HURRICANE — The 6th annual Winter 4×4 Jamboree drew more than 850 vehicles and generated $50,000 in donations to land-use organizations and Washington County Search and Rescue.
The event, held each third weekend in January and based at the county fairgrounds, is hosted by the local nonprofit Desert Roads and Trails Society, or Desert RATS.
This year, $30,000 was donated to the Utah Public Lands Alliance, $12,000 to Washington County Search and Rescue, $7,000 to the Utah 4 Wheel Drive Association and $1,000 to the Blue Ribbon Coalition.
“We appreciate all of the help that we’ve gotten from the Desert Roads and Trails Society,” Gil Meacham, Utah Public Lands Alliance president, said at a check presentation ceremony on Feb. 3. “They’ve been our main contributor for the last six years.”
Utah Public Lands Alliance is a Southern Utah nonprofit dedicated to protecting Sand Mountain. Meacham also thanked Utah State Parks and the Bureau of Land Management for their contributions.
“We really appreciate all the support … it makes it easier for us to go out and maintain trails and also we have an emergency fund in case we have to do any litigation.”
Washington County Chief Deputy Nate Brooksby, who accepted a check on behalf of Search and Rescue, said they have been working with the Winter 4×4 Jamboree for a couple of years.
“It’s been a great partnership,” Brooksby said. “The participants, when they see our guys up there – we have EMS, we have medical supplies, so if there is a need for medical attention then we can have guys on the ground to start providing that. Anything major, we can have Life Flight out there in a matter of minutes,” he said. “So, it’s been really beneficial for us and for the Jamboree.”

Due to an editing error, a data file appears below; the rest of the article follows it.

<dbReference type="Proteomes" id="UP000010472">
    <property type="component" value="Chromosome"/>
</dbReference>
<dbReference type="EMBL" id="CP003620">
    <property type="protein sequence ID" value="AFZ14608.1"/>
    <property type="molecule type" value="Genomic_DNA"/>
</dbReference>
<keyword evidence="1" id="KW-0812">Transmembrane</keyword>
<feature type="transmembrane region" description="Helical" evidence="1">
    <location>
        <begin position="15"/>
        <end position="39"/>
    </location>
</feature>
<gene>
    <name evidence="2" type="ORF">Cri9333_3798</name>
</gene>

Search and Rescue had personnel staged at the front and end of trails, and at critical places in between. In addition, trail leaders were supplied with handheld radios in case they need to contact emergency personnel.
“It’s a pretty big mountain out there, he said, referring to the Sand Mountain Special Recreation Management Area adjacent to Sand Hollow State Park, where many of the Jamboree’s more difficult trails runs are held.
“It’s a really good feeling, having search and rescue so close by and available,” Desert RATS trustee Julie Lindquist said. “We love having them involved with our event and we really appreciate their willingness to help out.”
The sixth annual Winter 4×4 Jamboree was held Jan. 16-18, and was sponsored and organized by Desert Roads and Trails Society, a St. George-based nonprofit organization dedicated to promoting the responsible use of public lands.
In addition to rock crawling runs on Sand Mountain, several milder trails showed participants some of the most scenic areas in Washington County.
After trail runs during the day, hundreds of Jamboree participants returned to enjoy the three-day off-road vendor show at the Washington County Fairgrounds, where many of the participants won prizes donated by vendors and sponsors.
“The event was a huge success,” Desert Roads and Trails Society President and event coordinator Jeff Bieber said. “We’re really happy with the turnout. It was the biggest Jamboree so far.”
Almost 160 volunteers from both the Desert Roads and Trails Society and the
Utah Public Lands Alliance helped with the event. Many of the volunteers worked for months to make the event a success, Bieber said.
The event also generates nearly $1 million in economic impact, said Doug Boyer of the Greater Zion Convention and Tourism Office.
“What I really love about this event and the people that participate is that they really care about the land that they use. They take good care and make sure that they are using the area responsibly and they put in a lot of volunteer hours taking care of the area that they use,” Boyer said.
“The group does an amazing job with the organization of the event and they have people from all over the country and world come to participate.”
More than 90% of participants travel from outside of Washington County, Lindquist said. About half are from northern Utah, about a fifth from Nevada. In addition, several dozen each come from Arizona, California and Colorado. The rest are from all over the United States.
“And we had one from Alberta, Canada,” Lindquist said.
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